And her ways are ways of gentleness, and all her paths are peace.


Whenever the Royal Navy, an army battalion or the Royal Air Force returns from a tour of duty there is often a happy picture of their home coming in the press.  You see soldiers and sailors running to greet their children and everyone is beaming with pleasure.  The pictures convey that it is a happy reunion and everyone is relieved to be safely home.


Sadly it is not always a happy ending for everyone; members of our armed forces do continue to die on duty and the arms that would greet them have nobody to welcome.  Then there are those for whom the strains of separation, on both sides, mean that it is hard to readjust to being a family unit.  There are some sad stories of family breakups when everyone had grown apart and couldn’t understand what either side was feeling.


On Remembrance Sunday we give thanks for the safe return of many, but honour the fallen and do something practical to help those bruised by the whole business of serving their country.


I hope we also hold out the hope of a better way.  The image of a happy home coming lies at the heart of one of the best stories Our Lord ever told.  He once described how the younger son of a man said that he could not wait until his father was dead for his share of the property; he wanted it now.  His father granted his wish and the son travelled far away and wasted his wealth until he had nothing left.  Eventually he decided that he would return home; he knew his father would never receive him as his son again, but he hoped that he might be taken on as a paid servant.  In fact the father was looking out in the hope of seeing his lost son return.  When he saw him he embraced him, refused to accept any suggestion that he was no longer his son and celebrated his return with a party.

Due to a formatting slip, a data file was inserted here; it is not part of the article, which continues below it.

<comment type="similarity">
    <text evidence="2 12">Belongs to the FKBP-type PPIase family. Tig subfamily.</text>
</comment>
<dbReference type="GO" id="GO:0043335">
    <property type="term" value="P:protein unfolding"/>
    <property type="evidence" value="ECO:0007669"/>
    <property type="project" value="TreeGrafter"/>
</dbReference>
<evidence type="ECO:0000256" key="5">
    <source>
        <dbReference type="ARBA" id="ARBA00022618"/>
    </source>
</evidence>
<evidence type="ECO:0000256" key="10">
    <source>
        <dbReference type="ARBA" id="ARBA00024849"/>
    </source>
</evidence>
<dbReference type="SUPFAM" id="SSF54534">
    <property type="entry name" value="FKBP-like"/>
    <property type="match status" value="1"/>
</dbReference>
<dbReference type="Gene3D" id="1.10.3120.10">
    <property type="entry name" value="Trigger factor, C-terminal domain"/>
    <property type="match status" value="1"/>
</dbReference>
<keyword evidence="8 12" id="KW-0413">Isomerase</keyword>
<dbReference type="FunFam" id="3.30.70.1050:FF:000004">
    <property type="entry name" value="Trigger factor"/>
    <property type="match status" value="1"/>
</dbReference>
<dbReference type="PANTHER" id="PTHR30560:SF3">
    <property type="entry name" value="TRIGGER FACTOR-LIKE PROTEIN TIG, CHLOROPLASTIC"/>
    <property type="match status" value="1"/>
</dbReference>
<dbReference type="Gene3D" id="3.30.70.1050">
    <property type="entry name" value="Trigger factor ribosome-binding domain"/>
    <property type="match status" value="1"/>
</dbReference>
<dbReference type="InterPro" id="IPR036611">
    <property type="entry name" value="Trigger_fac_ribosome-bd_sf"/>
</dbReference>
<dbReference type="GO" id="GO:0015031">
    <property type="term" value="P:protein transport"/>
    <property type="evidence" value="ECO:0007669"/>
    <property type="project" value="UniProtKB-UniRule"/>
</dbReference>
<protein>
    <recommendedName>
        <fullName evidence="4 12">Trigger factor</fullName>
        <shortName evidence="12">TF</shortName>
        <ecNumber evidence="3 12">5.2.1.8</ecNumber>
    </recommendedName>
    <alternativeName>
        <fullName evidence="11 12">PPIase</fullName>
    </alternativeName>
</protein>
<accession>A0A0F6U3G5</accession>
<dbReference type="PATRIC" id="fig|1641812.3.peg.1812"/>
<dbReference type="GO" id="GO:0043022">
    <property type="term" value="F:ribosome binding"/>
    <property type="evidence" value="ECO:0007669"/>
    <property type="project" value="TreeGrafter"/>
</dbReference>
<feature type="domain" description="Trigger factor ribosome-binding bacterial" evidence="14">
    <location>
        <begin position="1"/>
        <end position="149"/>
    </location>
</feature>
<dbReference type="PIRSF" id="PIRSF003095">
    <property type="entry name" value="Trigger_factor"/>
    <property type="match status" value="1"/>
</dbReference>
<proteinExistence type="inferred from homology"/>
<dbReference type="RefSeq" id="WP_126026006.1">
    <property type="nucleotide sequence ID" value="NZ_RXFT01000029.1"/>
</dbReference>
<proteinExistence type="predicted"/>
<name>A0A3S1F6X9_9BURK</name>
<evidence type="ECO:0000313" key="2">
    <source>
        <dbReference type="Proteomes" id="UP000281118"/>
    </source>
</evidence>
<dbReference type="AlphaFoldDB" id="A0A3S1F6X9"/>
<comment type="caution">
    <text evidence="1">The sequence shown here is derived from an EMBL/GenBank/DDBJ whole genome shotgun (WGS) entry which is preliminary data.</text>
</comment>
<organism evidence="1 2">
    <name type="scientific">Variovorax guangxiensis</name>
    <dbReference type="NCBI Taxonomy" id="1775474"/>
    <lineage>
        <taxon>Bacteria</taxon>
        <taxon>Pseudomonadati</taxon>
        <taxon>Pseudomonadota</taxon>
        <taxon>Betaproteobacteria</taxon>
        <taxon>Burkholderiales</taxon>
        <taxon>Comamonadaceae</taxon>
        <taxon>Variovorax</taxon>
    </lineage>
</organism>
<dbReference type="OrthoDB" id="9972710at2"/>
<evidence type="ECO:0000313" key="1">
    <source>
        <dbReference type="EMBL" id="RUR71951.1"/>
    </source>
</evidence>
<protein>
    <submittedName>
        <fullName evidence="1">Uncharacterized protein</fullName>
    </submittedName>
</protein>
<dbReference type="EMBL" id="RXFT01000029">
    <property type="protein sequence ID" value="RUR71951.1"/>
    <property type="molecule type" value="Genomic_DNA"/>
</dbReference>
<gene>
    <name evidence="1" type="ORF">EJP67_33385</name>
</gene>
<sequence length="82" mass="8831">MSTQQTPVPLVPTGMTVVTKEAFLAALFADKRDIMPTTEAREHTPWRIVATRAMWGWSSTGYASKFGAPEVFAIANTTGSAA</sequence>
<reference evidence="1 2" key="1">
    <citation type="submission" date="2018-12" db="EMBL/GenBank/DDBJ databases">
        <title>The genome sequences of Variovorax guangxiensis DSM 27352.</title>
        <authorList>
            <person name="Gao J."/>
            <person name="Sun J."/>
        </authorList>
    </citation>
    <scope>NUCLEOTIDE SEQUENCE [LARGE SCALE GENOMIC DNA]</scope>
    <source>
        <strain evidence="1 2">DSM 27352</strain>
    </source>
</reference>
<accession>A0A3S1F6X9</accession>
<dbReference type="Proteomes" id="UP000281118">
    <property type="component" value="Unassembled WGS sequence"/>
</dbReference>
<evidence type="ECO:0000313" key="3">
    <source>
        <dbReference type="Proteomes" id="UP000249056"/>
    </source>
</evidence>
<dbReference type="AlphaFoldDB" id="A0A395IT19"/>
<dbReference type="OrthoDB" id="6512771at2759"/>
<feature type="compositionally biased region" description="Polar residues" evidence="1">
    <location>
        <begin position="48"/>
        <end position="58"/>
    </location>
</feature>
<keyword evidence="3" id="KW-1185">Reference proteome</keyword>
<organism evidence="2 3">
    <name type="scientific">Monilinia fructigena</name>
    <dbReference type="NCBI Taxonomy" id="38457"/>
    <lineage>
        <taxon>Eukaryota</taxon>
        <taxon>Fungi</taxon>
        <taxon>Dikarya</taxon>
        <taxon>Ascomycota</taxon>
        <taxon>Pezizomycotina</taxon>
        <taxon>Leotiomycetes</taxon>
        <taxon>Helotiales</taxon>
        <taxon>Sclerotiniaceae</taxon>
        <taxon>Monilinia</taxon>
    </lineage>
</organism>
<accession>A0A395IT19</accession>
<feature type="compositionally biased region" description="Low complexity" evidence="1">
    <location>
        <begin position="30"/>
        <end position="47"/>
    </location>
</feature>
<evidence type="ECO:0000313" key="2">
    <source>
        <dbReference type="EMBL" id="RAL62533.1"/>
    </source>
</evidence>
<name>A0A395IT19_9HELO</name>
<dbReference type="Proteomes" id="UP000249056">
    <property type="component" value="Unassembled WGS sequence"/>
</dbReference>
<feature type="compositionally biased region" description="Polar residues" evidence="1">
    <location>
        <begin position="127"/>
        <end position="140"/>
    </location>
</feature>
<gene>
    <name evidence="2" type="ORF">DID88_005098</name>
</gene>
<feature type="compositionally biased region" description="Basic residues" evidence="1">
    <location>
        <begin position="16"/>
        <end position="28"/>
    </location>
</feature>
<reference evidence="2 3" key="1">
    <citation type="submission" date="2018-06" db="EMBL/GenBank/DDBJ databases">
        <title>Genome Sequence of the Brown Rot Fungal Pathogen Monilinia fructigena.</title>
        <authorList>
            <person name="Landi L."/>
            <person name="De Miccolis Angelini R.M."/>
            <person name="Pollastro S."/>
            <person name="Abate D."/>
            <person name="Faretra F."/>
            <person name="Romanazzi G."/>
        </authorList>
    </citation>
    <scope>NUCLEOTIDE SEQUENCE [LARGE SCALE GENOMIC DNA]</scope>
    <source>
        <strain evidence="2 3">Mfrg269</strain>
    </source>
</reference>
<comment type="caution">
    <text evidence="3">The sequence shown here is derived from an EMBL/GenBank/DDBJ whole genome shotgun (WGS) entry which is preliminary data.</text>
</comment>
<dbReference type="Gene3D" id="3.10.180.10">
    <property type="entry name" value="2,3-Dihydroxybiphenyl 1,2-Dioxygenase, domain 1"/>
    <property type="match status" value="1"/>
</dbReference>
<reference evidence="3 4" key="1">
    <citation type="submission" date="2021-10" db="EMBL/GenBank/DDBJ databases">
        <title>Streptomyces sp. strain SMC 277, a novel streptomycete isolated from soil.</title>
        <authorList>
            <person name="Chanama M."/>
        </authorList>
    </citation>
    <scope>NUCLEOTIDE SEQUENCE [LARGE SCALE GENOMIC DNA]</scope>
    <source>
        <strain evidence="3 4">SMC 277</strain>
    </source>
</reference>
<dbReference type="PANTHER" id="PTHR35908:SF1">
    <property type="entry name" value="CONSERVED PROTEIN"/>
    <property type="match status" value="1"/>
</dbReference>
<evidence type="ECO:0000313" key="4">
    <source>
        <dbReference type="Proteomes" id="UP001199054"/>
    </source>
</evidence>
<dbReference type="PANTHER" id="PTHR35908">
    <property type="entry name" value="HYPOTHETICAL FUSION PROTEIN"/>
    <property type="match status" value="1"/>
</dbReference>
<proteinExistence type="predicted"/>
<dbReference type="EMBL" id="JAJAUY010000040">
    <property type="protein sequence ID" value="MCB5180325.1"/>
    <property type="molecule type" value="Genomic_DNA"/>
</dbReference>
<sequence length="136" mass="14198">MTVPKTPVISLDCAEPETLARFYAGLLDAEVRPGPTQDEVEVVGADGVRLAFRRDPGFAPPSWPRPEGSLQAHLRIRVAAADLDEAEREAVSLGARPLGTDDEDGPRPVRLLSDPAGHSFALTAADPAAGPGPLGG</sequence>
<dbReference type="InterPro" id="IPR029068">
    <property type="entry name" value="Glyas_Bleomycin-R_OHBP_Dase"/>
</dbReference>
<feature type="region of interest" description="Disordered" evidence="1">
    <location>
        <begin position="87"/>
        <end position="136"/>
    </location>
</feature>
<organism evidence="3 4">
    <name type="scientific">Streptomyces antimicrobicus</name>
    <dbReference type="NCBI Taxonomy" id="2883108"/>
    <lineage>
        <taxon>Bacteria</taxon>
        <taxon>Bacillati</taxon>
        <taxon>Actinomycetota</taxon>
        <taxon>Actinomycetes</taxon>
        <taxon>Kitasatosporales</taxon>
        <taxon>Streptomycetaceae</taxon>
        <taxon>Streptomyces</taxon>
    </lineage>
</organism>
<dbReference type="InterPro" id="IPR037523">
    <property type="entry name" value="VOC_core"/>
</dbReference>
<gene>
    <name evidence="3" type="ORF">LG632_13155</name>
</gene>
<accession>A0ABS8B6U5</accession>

Jesus told the story to make the point that however badly we wander from God’s way He does not give up on us.  He is waiting for us to return to His way.  In one of our popular remembrance hymns we do remember the importance of loyalty to our country, but then the last verse trumps it by saying that embracing God’s ways is even better.


And there’s another country, I’ve heard of long ago,

Most dear to them that love her, most great to them that know;

We may not count her armies, we may not see her King;

Her fortress is a faithful heart, her pride is suffering;

And soul by soul and silently her shining bounds increase,

And her ways are ways of gentleness, and all her paths are peace.


Posted By: valerie

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